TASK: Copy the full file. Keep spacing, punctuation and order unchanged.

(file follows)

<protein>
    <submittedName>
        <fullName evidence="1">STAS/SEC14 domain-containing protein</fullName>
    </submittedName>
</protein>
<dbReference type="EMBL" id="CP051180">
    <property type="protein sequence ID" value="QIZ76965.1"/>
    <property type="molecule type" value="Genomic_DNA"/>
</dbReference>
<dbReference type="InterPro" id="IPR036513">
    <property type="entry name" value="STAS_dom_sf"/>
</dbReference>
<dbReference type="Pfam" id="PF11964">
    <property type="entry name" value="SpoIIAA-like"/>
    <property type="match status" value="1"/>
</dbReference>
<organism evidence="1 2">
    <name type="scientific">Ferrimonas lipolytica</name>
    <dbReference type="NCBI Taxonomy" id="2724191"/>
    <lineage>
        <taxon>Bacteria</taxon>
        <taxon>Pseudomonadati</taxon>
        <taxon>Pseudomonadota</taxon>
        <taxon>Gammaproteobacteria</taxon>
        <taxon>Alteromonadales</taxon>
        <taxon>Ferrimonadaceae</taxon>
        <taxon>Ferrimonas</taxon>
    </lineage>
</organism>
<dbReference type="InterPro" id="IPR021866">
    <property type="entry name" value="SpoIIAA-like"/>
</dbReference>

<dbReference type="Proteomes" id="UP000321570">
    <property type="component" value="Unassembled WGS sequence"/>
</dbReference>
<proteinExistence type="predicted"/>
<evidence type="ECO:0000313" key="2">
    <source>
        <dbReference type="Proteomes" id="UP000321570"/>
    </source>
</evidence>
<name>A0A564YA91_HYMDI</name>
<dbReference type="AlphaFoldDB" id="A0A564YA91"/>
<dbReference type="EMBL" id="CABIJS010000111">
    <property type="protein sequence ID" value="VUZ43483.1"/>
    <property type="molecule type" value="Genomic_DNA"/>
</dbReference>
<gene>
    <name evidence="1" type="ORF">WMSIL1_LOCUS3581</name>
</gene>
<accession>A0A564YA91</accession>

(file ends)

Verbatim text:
<protein>
    <submittedName>
        <fullName evidence="1">STAS/SEC14 domain-containing protein</fullName>
    </submittedName>
</protein>
<dbReference type="EMBL" id="CP051180">
    <property type="protein sequence ID" value="QIZ76965.1"/>
    <property type="molecule type" value="Genomic_DNA"/>
</dbReference>
<dbReference type="InterPro" id="IPR036513">
    <property type="entry name" value="STAS_dom_sf"/>
</dbReference>
<dbReference type="Pfam" id="PF11964">
    <property type="entry name" value="SpoIIAA-like"/>
    <property type="match status" value="1"/>
</dbReference>
<organism evidence="1 2">
    <name type="scientific">Ferrimonas lipolytica</name>
    <dbReference type="NCBI Taxonomy" id="2724191"/>
    <lineage>
        <taxon>Bacteria</taxon>
        <taxon>Pseudomonadati</taxon>
        <taxon>Pseudomonadota</taxon>
        <taxon>Gammaproteobacteria</taxon>
        <taxon>Alteromonadales</taxon>
        <taxon>Ferrimonadaceae</taxon>
        <taxon>Ferrimonas</taxon>
    </lineage>
</organism>
<dbReference type="InterPro" id="IPR021866">
    <property type="entry name" value="SpoIIAA-like"/>
</dbReference>

<dbReference type="Proteomes" id="UP000321570">
    <property type="component" value="Unassembled WGS sequence"/>
</dbReference>
<proteinExistence type="predicted"/>
<evidence type="ECO:0000313" key="2">
    <source>
        <dbReference type="Proteomes" id="UP000321570"/>
    </source>
</evidence>
<name>A0A564YA91_HYMDI</name>
<dbReference type="AlphaFoldDB" id="A0A564YA91"/>
<dbReference type="EMBL" id="CABIJS010000111">
    <property type="protein sequence ID" value="VUZ43483.1"/>
    <property type="molecule type" value="Genomic_DNA"/>
</dbReference>
<gene>
    <name evidence="1" type="ORF">WMSIL1_LOCUS3581</name>
</gene>
<accession>A0A564YA91</accession>